Born in Birmingham, England, U.K., Natalie Wood began working in journalism a month before the outbreak of the 1973 Yom Kippur War.
She remained in regional Jewish journalism for more than 20 years, leaving full-time writing to help run a family business and then completed a range of general office work.
Natalie Wood and her husband, Brian Fink emigrated from Manchester to Israel in March 2010 and live in Karmiel, Galilee where she continues to work from home, concentrating on creative writing.
Natalie Wood features in Smith Magazine’s new Six Word Memoirs On Jewish Life. She also contributes to Technorati, Blogcritics and Live Encounters magazine.
Magna Carta, described as “the greatest constitutional document of all times” and considered the cornerstone of the British constitution, devoted two important clauses to the Jewish community of the period.
The famous first version, signed under duress at Runnymede by King John in 1215, is said to have placed certain checks on the absolute power of the English monarchy. This did not prevent Edward I from expelling his Jewish subjects in 1290 – a mere 75 years later. It was to be 366 years before any Jews returned to England openly, although like everywhere else in Europe, a tiny number of ‘hidden’ Jews remained throughout.
I’ve been considering this again, as I did in 2006 when the Anglo-Jewish community celebrated the 350th anniversary of its resettlement in England. This follows the British Library’s decision to mark the charter’s 800th anniversary in 2015 by bringing together the four surviving copies of the original document. Two are kept at the library, another is at Lincoln Cathedral and the fourth is at Salisbury Cathedral.
The two ‘Jewish’ clauses, explained below, have been dismissed as ‘antisemitic’. In my view they prove how essential the community was to medieval English life – and how vital to the economy. I suggest that the rulings were not inherently anti-Jewish but the way they were interpreted by Jews’ enemies caused unnecessary hostility. This is not the same thing!
Magna Carta (usually translated as ‘Great Charter’) contained two articles relating to money lending and Jews. Such involvement with money lending caused Christian resentment as the Church forbade the lending of money at interest (then known as usury). It was seen as a vice (such as gambling, an un-Christian way to profit at others’ expense) and was punishable by excommunication, although Jews, as non-Christians, could not be excommunicated and were thus in a legal grey area.
Secular leaders tolerated Jewish usury because it gave them an opportunity for personal enrichment. This resulted in a complicated legal situation: debtors frequently tried to bring their Jewish creditors before Church courts, where debts would be absolved as illegal, while Jews attempted to get their debtors tried in secular courts, where they would be able to collect plus interest. The relations between the debtors and creditors would often become very nasty and there were many bids to resolve this problem. The relevant clauses in the original Magna Carta illustrate the legal code of the time:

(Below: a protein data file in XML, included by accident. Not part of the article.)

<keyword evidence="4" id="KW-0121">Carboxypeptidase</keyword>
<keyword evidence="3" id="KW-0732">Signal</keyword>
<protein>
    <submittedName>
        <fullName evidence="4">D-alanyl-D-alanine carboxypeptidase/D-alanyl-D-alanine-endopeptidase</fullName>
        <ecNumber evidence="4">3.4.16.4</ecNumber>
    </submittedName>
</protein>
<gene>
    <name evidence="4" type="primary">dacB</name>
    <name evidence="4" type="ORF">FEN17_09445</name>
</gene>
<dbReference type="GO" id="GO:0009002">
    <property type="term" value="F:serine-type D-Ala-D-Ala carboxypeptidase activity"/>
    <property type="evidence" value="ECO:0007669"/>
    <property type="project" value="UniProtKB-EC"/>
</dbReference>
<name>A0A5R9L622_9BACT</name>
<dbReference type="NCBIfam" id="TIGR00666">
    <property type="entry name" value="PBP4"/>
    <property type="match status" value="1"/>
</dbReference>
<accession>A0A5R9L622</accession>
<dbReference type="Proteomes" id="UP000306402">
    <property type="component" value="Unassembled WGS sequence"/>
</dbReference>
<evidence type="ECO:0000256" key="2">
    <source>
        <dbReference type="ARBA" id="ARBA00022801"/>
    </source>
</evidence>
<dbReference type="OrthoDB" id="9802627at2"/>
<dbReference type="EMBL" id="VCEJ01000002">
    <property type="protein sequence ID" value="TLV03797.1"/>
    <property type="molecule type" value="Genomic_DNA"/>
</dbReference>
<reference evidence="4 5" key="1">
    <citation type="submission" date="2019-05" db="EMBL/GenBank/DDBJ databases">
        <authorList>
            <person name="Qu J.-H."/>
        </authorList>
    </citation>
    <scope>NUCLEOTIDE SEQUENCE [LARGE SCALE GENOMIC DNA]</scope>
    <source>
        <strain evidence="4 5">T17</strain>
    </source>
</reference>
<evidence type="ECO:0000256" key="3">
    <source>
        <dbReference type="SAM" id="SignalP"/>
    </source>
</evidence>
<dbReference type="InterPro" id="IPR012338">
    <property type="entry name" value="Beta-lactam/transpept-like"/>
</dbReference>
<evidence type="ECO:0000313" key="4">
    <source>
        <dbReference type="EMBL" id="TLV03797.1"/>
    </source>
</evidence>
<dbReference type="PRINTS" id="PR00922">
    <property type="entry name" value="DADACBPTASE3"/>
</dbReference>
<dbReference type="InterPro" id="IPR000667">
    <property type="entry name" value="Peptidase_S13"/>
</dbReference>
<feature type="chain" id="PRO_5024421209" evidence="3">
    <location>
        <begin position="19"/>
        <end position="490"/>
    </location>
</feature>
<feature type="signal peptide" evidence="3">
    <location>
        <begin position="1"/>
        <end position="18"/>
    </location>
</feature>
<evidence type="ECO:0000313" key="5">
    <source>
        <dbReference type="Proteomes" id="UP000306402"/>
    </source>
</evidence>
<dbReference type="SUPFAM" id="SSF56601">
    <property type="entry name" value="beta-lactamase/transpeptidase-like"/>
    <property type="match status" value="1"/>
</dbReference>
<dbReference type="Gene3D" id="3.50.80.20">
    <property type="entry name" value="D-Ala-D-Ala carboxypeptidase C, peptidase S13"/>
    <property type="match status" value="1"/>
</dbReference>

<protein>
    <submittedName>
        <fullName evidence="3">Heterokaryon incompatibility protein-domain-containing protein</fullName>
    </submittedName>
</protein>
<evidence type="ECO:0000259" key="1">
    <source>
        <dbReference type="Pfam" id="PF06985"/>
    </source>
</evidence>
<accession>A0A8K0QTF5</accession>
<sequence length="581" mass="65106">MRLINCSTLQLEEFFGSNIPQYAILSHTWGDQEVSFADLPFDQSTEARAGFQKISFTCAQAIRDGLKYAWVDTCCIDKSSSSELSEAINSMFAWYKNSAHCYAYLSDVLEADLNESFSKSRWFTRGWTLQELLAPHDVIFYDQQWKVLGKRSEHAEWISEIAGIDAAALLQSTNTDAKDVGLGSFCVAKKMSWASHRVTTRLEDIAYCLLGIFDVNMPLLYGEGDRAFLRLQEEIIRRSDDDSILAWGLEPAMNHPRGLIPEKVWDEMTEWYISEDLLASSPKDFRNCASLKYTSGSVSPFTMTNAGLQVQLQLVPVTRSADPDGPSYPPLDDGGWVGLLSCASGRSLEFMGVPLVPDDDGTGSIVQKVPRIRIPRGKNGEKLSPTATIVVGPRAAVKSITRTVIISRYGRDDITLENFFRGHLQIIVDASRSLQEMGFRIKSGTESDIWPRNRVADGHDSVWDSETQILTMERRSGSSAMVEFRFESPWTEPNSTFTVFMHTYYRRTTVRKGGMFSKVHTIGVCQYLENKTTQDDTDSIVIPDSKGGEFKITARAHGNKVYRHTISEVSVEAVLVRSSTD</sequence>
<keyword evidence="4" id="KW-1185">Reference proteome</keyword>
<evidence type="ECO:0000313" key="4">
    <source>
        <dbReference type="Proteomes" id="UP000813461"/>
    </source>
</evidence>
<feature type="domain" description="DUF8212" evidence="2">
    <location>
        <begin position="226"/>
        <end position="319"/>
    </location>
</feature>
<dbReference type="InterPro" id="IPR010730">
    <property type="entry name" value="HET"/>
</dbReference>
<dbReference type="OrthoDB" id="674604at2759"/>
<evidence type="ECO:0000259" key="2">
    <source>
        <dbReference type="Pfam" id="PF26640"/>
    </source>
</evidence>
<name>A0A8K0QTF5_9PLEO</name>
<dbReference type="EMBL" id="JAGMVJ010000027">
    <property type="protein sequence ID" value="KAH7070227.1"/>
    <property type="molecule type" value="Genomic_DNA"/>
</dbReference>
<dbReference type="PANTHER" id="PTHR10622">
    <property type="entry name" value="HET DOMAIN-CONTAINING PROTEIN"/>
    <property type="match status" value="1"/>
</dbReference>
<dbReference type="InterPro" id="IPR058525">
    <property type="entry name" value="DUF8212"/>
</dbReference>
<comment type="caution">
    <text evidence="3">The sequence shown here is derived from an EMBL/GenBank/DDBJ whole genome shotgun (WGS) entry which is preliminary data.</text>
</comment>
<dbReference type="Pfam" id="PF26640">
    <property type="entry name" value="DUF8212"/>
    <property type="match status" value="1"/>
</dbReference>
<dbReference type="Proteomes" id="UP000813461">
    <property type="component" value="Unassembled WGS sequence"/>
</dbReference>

“10. If anyone who has borrowed a sum of money from Jews dies before the debt has been repaid, his heir shall pay no interest on the debt for so long as he remains under age, irrespective of whom he holds his lands, if such a debt falls into the hands of the Crown, it will take nothing except the principal sum specified in the bond”.
“11. If a man dies owing money to Jews, his wife may have her dower and pay nothing towards the debt from it. If he leaves children that are under age, their needs may also be provided for on a scale appropriate to the size of his holding of lands. The debt is to be paid out of the residue, reserving the service due to his feudal lords. Debts owed to persons other than Jews are to be dealt with similarly”.
Pope Innocent III annulled the first version of Magna Carta only two months after it was written. He claimed it was illegal because the king’s signature had been forced. Future versions contained no mention of Jews. The Church saw Jews as a threat to its authority, and to the welfare of Christians, because of their special relationship to kings as moneylenders.
“Jews are the sponges of kings,” said one William de Montibus, “they are bloodsuckers of Christian purses, by whose robbery kings despoil and deprive poor men of their goods.”
So it is clear that on the subject of ‘usury’ and Jews, the medieval Church relayed an unpleasantly mixed message: the wording relating to Jews in the first version of the Magna Carta was there partly because it suited the Christian nobility and was symptomatic of the larger power struggle between Church and State throughout the period.
Little changes. If anyone reading this piece believes modern antisemitism relates solely to the State of Israel, I commend them to the website ‘Jewish Currents’ (http://jewishcurrents.org/june-15-the-magna-carta-and-the-jews-5776) which has readers’ talk-backs under its article about Magna Carta. I conclude by quoting several in full without further comment:
“Barbara – June 27, 2011
Why don’t Jews just live in their own country?”
“Jack – June 27, 2011
“Wow, that must have been a virtual paradise in England, without any Jews. What a great time to have lived”.
Mike Bailey – July 10, 2011
“Among other crimes King John expelled the Jews for: (1) ritual Jewish murder (the Hugh of Lincoln incident, sort of like Cayley Anthony, but a long time ago) (2) Coin clipping. This is a form of stealing / lowering the value of a silver or gold coin by chipping a little of the precious metal off the edge of the coin with a hammer and chisel. Modern coins have knurled edges as a safeguard against this type of thievery. That’s why Bernie Madoff worked exclusively with paper securities”.